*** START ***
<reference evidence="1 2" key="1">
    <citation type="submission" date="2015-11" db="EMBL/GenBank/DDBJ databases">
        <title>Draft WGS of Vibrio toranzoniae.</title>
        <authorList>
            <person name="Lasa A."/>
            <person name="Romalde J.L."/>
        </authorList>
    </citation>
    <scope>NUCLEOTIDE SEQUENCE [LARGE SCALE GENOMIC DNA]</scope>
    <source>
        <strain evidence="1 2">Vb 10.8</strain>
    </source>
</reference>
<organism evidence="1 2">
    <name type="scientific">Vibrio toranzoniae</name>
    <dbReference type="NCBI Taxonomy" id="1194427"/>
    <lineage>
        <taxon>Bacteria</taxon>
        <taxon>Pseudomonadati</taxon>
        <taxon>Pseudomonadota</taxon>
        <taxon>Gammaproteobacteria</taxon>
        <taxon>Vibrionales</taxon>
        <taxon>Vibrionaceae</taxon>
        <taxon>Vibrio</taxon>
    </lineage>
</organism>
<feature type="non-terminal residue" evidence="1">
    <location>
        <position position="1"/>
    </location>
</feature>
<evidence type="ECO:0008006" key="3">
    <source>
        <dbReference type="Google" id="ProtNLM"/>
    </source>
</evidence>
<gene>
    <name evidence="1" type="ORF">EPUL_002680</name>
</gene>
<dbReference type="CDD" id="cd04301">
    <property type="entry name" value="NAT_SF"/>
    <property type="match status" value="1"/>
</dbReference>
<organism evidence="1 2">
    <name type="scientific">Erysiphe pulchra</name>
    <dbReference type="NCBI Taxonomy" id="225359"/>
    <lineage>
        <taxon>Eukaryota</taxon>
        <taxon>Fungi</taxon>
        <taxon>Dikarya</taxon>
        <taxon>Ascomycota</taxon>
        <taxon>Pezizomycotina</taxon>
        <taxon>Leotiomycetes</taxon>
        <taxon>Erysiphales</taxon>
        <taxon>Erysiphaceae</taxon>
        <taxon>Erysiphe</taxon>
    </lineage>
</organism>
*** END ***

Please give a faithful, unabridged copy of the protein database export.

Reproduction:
<reference evidence="1 2" key="1">
    <citation type="submission" date="2015-11" db="EMBL/GenBank/DDBJ databases">
        <title>Draft WGS of Vibrio toranzoniae.</title>
        <authorList>
            <person name="Lasa A."/>
            <person name="Romalde J.L."/>
        </authorList>
    </citation>
    <scope>NUCLEOTIDE SEQUENCE [LARGE SCALE GENOMIC DNA]</scope>
    <source>
        <strain evidence="1 2">Vb 10.8</strain>
    </source>
</reference>
<organism evidence="1 2">
    <name type="scientific">Vibrio toranzoniae</name>
    <dbReference type="NCBI Taxonomy" id="1194427"/>
    <lineage>
        <taxon>Bacteria</taxon>
        <taxon>Pseudomonadati</taxon>
        <taxon>Pseudomonadota</taxon>
        <taxon>Gammaproteobacteria</taxon>
        <taxon>Vibrionales</taxon>
        <taxon>Vibrionaceae</taxon>
        <taxon>Vibrio</taxon>
    </lineage>
</organism>
<feature type="non-terminal residue" evidence="1">
    <location>
        <position position="1"/>
    </location>
</feature>
<evidence type="ECO:0008006" key="3">
    <source>
        <dbReference type="Google" id="ProtNLM"/>
    </source>
</evidence>
<gene>
    <name evidence="1" type="ORF">EPUL_002680</name>
</gene>
<dbReference type="CDD" id="cd04301">
    <property type="entry name" value="NAT_SF"/>
    <property type="match status" value="1"/>
</dbReference>
<organism evidence="1 2">
    <name type="scientific">Erysiphe pulchra</name>
    <dbReference type="NCBI Taxonomy" id="225359"/>
    <lineage>
        <taxon>Eukaryota</taxon>
        <taxon>Fungi</taxon>
        <taxon>Dikarya</taxon>
        <taxon>Ascomycota</taxon>
        <taxon>Pezizomycotina</taxon>
        <taxon>Leotiomycetes</taxon>
        <taxon>Erysiphales</taxon>
        <taxon>Erysiphaceae</taxon>
        <taxon>Erysiphe</taxon>
    </lineage>
</organism>